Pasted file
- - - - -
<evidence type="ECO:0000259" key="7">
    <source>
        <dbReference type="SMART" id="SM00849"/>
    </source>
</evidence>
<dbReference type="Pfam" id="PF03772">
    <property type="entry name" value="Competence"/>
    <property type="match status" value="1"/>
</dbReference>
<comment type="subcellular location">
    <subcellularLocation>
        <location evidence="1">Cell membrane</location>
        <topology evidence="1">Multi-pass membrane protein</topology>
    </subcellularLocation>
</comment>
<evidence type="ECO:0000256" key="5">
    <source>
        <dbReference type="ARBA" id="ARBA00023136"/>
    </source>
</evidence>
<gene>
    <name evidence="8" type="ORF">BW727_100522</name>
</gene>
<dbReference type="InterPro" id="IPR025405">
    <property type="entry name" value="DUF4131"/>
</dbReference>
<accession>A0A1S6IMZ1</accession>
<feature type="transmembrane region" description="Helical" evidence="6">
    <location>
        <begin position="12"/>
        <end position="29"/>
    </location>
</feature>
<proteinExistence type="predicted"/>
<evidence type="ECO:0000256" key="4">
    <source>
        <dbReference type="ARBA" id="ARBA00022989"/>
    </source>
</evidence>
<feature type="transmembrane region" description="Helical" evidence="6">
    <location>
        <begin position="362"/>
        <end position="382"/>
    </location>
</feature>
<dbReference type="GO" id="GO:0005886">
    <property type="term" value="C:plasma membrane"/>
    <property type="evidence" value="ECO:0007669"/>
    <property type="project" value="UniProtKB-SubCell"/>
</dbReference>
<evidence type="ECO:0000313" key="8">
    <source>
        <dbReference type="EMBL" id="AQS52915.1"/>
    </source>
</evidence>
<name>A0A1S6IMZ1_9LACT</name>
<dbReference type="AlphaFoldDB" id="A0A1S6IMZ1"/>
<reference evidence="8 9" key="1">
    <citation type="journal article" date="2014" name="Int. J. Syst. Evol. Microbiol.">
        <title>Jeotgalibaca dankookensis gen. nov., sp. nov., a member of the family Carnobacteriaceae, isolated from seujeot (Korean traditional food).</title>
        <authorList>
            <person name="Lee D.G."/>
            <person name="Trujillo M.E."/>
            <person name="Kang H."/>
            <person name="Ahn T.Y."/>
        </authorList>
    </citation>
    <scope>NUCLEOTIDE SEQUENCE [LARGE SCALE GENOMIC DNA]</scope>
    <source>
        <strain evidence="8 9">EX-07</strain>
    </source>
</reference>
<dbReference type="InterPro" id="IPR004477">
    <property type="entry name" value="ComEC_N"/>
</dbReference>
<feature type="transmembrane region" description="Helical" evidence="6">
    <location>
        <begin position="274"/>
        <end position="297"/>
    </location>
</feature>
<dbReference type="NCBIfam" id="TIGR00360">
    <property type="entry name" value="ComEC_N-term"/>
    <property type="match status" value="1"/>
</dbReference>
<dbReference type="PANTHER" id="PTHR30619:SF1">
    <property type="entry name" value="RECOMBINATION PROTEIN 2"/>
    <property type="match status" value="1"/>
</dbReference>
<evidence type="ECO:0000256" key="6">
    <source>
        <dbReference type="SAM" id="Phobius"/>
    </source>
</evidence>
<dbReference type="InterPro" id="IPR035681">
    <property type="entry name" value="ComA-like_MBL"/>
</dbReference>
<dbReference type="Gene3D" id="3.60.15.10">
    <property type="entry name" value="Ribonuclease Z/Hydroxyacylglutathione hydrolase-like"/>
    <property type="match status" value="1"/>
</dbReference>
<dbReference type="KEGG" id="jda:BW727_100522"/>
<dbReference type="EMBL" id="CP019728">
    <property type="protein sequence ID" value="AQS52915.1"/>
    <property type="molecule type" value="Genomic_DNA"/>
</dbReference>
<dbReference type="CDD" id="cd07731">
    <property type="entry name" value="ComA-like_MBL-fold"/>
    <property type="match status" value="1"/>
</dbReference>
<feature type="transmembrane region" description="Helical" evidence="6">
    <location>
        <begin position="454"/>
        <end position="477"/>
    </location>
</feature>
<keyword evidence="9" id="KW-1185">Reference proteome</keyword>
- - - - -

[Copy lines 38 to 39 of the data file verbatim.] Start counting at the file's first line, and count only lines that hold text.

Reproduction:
    </source>
</evidence>